the curved portion of each of the orifices may be continuously increased in radius of curvature from the side of the outer opening toward the liquid passages; and
the curved portion may have a radius of curvature 8 μm to 16 μm on the side of liquid passages.
In the third aspect of the present invention, an orifice defining member for a liquid jet unit may be made of a resin material in the shape of a single piece, the orifice defining member defining at least two sides of each of substantially polygonal orifices having outer and inner openings and walls forming recesses corresponding to liquid passages communicating to the orifices, respectively;
the orifices defining member may have a curved portion having a radius of curvature 2 μm to 12 μm at a position corresponding to a corner of the polygonal orifice on the side of the outer opening;
the orifice defining member may have a thickness of 60 μm at the largest at a position thereof where the orifices are formed; and
the orifices may be formed to continuously increase in radius of curvature toward the corresponding liquid supply passage.
Here, the radius of curvature may be 8 μm to 16 μm on the side of the liquid supply passages.
In the fourth aspect of the present invention, a liquid jet recording apparatus comprises:
a liquid jet unit which comprises:
a plurality of discharging portions each having a substantially polygonal orifice in cross-section with outer and inner openings and a liquid passage communicating to the orifices, a plurality of discharging portions having a member made of a resin material which defines at least two sides of each of the polygonal orifices, the member having a curved portion having a radius of curvature 2 μm to 12 μm at a position corresponding to a corner of the polygonal orifice on the side of the outer opening, the curved portion of each of the orifices being continuously increased in radius of curvature from the side of the outer opening toward the corresponding liquid supply passage, electrothermal converting-elements for generating film boiling in liquid contained in respective liquid supply passage, and the orifices being arranged for recording at least 400 dpi;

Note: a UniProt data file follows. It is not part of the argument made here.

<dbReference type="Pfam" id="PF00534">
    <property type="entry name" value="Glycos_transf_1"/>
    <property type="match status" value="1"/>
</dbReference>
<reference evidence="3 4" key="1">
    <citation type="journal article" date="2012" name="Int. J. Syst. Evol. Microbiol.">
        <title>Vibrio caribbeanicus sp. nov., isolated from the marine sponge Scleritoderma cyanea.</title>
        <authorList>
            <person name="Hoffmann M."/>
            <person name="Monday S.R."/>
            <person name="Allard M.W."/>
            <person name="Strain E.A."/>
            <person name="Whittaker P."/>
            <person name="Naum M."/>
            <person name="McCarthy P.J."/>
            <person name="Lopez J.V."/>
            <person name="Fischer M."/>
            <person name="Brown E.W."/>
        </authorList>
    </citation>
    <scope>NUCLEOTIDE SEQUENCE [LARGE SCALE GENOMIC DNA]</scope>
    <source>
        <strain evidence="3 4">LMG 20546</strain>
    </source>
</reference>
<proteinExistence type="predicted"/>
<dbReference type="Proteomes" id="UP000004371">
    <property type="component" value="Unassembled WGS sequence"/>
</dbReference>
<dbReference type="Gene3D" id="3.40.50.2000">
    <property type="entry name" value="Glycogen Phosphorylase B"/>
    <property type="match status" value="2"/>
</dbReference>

a transporting mechanism for transporting a recording medium on which recording is carried out using ejected liquid; and
drive means for supplying drive signals to the electrothermal converting-elements in response to a recording signal.